The AIDS Crisis Requires Investment, Not Rhetoric
During the State of the Union Tuesday night, Donald Trump exclaimed: “Together, we will defeat AIDS in America and beyond.”
Some advocates and health experts have expressed excitement at the prospect of renewed White House efforts to combat the deadly virus. Trump’s high-minded rhetoric, however, stands in stark contrast with his actions regarding the crisis since taking office two years ago.
In 2017, six individuals left the Presidential Advisory Council on HIV/AIDS, protesting the Trump Administration’s blatant disregard for the issue. The White House eliminated the website for the Office of National AIDS Policy and refused to meet with high-profile AIDS advocates. His administration has cut a billion dollars from programs that treat the virus, resulting in fewer tests across the nation. Furthermore, Trump refrained from appointing an AIDS Czar, leaving the position open for the first time since the Clinton Administration.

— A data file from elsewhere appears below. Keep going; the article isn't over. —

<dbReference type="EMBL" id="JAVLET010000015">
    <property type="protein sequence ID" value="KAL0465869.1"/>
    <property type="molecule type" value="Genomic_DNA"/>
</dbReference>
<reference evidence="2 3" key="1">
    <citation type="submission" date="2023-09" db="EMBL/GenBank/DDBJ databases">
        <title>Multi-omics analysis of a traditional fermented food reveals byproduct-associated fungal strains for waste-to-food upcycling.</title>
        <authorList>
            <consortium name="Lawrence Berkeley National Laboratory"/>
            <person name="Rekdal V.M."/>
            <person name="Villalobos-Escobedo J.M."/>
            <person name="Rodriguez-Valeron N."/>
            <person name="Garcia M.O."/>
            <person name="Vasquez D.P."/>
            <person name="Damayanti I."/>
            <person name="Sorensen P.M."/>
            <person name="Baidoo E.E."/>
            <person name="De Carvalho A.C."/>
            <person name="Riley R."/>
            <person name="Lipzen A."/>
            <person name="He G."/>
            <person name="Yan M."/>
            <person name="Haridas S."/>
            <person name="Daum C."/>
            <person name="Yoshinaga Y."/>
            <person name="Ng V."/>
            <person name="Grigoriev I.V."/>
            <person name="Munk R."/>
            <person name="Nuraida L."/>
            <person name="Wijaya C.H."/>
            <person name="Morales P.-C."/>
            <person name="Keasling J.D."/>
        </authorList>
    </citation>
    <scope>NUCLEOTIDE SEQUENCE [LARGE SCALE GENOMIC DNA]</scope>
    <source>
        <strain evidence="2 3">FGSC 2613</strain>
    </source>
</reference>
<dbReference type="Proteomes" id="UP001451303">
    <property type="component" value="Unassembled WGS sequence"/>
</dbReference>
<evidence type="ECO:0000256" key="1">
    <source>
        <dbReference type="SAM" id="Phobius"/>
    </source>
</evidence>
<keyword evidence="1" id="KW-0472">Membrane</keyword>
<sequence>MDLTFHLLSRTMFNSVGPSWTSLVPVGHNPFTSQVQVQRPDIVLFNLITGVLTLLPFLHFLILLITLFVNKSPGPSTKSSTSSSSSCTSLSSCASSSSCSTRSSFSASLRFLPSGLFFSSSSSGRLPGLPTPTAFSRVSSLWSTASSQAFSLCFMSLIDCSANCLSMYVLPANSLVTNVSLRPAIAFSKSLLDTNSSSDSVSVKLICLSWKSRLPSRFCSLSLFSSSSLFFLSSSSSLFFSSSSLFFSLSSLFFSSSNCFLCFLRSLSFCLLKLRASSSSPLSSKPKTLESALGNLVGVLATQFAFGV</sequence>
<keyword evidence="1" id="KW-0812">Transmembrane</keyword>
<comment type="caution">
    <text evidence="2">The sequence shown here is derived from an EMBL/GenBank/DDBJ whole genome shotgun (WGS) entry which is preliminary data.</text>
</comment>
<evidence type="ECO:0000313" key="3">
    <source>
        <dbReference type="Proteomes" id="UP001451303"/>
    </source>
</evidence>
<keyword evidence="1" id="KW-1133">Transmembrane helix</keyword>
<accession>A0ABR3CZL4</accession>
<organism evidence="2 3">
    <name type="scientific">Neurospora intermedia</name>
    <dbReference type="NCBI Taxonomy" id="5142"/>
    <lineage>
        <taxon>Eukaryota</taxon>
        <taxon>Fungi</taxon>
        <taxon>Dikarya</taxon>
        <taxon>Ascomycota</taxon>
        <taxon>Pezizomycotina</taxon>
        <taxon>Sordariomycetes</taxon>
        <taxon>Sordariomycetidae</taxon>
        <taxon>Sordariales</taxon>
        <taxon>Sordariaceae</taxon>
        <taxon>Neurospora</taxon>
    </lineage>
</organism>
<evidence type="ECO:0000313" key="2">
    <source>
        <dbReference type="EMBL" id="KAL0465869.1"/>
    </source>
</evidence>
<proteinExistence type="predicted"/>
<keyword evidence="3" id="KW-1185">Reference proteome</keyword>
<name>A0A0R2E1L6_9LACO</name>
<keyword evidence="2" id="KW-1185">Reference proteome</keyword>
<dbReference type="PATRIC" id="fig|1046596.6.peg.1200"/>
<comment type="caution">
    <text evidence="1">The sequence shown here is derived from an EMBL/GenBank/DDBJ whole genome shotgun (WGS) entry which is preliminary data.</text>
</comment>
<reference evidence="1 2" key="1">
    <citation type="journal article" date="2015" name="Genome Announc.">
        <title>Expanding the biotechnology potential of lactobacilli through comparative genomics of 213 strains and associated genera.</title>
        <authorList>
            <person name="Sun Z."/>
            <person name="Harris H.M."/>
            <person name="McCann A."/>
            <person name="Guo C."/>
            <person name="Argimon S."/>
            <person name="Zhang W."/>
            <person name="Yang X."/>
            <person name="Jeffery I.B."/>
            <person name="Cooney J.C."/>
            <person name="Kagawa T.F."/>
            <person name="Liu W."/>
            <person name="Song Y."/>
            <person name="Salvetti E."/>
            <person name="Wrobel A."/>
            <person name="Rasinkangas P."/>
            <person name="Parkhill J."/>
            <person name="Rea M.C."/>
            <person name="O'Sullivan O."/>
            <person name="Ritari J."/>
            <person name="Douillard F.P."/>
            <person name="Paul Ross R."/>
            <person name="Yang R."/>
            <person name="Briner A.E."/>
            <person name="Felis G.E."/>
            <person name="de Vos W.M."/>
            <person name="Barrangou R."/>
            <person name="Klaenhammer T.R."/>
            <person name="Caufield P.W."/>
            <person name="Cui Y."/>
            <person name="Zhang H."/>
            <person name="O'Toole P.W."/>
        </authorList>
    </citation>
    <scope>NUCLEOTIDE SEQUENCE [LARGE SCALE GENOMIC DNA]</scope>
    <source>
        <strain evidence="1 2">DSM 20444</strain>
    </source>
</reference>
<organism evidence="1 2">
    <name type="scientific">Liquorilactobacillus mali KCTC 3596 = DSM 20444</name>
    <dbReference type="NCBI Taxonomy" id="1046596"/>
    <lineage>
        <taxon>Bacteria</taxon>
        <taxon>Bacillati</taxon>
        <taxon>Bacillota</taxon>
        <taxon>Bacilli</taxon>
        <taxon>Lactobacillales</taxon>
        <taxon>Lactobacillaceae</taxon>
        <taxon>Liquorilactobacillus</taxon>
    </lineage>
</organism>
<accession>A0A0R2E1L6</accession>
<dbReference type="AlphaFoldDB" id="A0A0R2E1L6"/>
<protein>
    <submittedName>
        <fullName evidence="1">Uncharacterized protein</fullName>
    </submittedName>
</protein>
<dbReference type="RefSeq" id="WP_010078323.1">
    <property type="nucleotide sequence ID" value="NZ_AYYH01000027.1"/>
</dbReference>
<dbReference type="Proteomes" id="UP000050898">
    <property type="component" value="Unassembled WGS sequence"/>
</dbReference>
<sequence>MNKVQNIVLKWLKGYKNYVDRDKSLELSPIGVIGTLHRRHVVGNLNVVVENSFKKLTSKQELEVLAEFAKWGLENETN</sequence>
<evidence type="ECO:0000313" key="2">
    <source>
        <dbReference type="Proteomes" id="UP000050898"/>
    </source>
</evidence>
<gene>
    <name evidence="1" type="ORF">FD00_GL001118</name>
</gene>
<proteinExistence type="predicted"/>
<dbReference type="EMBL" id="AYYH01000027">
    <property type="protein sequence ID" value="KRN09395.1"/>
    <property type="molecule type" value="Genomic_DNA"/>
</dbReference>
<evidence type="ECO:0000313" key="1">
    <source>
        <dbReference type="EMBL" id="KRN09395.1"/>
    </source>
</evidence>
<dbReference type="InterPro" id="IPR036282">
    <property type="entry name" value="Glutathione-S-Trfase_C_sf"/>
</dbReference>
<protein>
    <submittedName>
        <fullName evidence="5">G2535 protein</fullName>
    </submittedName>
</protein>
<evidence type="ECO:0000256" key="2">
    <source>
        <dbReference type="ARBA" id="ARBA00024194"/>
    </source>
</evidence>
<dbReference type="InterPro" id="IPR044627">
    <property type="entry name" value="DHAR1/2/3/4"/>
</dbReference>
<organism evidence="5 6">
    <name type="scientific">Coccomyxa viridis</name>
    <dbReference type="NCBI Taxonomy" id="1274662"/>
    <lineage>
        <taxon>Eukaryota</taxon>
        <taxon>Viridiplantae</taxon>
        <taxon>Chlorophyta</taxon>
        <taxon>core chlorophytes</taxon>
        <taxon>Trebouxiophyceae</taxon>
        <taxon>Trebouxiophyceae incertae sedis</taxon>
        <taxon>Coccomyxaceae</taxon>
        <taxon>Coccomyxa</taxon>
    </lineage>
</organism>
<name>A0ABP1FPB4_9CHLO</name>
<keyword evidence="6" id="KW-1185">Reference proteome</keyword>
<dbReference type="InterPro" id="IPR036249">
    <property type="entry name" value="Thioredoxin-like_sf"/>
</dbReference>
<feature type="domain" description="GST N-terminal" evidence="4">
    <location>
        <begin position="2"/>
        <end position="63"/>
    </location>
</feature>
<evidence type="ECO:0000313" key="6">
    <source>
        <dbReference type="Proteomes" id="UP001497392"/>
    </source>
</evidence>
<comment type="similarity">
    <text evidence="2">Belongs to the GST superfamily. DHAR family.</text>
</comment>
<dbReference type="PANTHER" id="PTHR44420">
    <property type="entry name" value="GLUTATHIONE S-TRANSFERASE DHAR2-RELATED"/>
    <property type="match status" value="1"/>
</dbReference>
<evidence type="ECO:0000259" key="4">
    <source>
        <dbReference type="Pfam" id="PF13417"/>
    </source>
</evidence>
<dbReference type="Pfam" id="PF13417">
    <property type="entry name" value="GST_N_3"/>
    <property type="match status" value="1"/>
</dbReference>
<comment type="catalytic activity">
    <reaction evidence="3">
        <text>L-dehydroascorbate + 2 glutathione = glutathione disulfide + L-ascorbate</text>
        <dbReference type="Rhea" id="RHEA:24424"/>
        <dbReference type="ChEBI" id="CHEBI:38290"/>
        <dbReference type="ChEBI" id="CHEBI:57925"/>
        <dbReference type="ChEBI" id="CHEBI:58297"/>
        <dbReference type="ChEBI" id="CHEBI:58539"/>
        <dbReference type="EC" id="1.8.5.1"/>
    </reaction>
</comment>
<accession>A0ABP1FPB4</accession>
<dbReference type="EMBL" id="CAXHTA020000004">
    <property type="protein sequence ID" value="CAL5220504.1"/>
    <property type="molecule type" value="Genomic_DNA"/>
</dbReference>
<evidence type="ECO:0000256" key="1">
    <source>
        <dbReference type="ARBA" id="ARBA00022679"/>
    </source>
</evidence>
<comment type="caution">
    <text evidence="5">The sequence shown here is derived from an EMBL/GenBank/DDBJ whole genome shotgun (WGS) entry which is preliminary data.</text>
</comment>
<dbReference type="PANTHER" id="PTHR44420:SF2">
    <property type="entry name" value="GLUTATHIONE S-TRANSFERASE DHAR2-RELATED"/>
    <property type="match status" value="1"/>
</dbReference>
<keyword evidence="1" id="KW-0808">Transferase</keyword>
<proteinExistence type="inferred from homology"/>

The Trump Administration’s policies have also had an adverse impact on the fight against HIV/AIDS. By attempting to dismantle the Affordable Care Act, Trump and his allies in the GOP have made it more difficult for the communities most affected by the virus to seek help. An estimated 4 million people have lost health insurance since Trump’s inauguration, underscoring how his actions are hurting—not helping—those who need medical assistance the most.
Trump has selected Brett Giroir to spearhead the new initiative. Giroir is also in charge of the White House’s program to combat the opioid epidemic. If the lack of progress fighting opioid abuse is any indication, Trump’s HIV/AIDS proclamation at the State of the Union could very well amount to an empty promise.
Advocates should exercise caution at Trump’s words and demand action from his administration instead.